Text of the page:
In early December, the Centers for Disease Control and Prevention (CDC) officials warned that the year's flu season could result in more fatalities than in other years. CDC director Tom Frieden noted that the dominant flu strain circulating this season, H3N2, tends to lead to a greater number of hospitalizations and fatalities than other strains. About half of the flu samples tested in the early stages of this year's flu season were a new H3 subtype of the virus that this year's vaccine is not well prepared to fight.
So far, this year's influenza season has landed more patients in the hospital than in recent years, which is raising concerns that it could be a more severe outbreak than in the past. According to the CDC, currently widespread influenza activity was reported by 43 states. This week, six more children have died after having the flu, the CDC said. That brings the total number of pediatric deaths to 21 so far for this flu season.
Stony Brook Medicine infectious disease experts Dr. Saul Hymes and Dr. Susan Donelan share their tips on how to stay healthy this flu season.
“Get vaccinated!” says Saul Hymes, assistant professor of clinical pediatrics and a specialist in pediatric infectious diseases at Stony Brook Children's Hospital. “It’s still not too late and even though one of the predominant strains this year, H3N2, has drifted slightly and is less well covered by the vaccine, there are still three other flu strains out there covered by the vaccine and the vaccine will likely still offer some protection against H3N2 as well.”
“Even if there is a less-than-perfect match to a currently circulating strain, most seasons have a variety of strains that circulate,” says Susan V. Donelan, MD, medical director of the Healthcare Epidemiology Department at Stony Brook University Hospital. “A mismatch of the current strain does not predict a mismatch of circulating strains later in the season. That is what happened in the 2013-2014 season -- two different influenza A and one influenza B ‘took turns’ being the predominant strain.”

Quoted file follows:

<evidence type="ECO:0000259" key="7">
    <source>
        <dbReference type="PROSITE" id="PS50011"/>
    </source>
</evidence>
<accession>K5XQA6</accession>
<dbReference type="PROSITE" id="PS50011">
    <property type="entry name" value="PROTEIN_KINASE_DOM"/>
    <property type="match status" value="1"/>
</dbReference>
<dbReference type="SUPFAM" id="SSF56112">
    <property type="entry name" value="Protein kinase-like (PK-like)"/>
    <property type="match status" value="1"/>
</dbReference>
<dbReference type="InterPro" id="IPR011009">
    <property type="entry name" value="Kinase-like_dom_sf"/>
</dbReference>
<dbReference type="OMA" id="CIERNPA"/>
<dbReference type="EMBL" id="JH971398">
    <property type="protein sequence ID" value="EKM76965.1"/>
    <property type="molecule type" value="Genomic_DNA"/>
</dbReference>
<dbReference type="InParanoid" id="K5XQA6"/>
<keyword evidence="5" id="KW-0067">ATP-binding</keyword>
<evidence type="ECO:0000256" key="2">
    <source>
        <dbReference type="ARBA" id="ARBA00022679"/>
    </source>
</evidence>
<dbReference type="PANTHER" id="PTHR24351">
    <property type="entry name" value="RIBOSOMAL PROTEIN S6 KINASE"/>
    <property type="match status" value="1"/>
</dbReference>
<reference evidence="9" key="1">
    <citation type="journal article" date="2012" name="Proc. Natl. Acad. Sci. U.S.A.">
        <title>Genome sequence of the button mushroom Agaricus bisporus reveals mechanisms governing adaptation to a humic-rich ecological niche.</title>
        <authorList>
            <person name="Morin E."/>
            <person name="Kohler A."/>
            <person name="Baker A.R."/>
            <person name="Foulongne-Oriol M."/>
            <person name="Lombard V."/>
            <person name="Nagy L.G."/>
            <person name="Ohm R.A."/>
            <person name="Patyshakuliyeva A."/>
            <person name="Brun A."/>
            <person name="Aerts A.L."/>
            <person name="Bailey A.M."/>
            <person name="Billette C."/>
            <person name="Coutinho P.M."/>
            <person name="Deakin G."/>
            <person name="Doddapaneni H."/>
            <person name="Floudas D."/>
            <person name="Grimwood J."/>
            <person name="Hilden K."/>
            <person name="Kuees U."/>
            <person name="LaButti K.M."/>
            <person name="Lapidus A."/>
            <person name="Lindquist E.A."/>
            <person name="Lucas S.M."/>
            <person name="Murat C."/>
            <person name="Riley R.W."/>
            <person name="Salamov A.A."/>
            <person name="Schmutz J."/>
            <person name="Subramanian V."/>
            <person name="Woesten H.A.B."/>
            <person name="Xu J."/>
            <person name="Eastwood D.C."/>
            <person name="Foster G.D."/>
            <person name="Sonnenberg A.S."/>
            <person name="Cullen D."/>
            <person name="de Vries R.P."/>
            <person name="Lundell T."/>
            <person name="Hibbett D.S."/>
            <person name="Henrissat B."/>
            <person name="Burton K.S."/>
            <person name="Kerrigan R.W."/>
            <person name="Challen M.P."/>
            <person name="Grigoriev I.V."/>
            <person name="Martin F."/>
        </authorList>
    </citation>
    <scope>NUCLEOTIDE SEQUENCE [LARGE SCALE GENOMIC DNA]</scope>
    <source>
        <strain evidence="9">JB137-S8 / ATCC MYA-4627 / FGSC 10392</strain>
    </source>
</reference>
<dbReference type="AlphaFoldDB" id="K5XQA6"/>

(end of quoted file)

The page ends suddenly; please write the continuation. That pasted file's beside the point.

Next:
If you start to feel like you are getting the flu, symptoms include fever, sore throat, coughing and body aches. It's important to go to a doctor and get a prescription for antiviral medication. Tamiflu and Relenza have been considered most effective at reducing complications when given soon after symptoms start.
“If you think you have the flu, get tested, and if you have Influenza, ask about taking Tamiflu,” says Hymes. “This antiviral medication can help shorten the illness and prevent it from becoming more severe.”
“Stay home if you are sick,” reminds Donelan, “and, if possible, avoid others who are sick and out and about.”
Remember the flu is very contagious. “Even if you’re riding a bus or train one person can easily transmit the virus to many other people who can themselves transmit it further,” adds Hymes. “Stay home, drink lots of fluids, rest, treat your fever with acetaminophen or ibuprofen.”
Other tips to keep you healthy:
- If you must be around others who are sick, wash your hands well and avoid coming into contact with their secretions if possible
- Cover your cough and sneeze, cough or sneeze into your elbow to avoid spreading germs on your hands
- Request that ‘high-touch’ surfaces, in places such as schools and the workplace, like doorknobs, telephones, and elevator buttons, be cleaned more frequently
- Avoid over-the-counter homeopathic or herbal remedies. These have not been shown to have any benefit and are unregulated and so in some cases can even be harmful. There is also no data that vitamin C or zinc help either. One exception is honey, which has been studied and proven to be an effective aid for cough in children.
- Eat a smart and healthy diet, stay hydrated and get a sufficient amount of rest
Source: Stony Brook University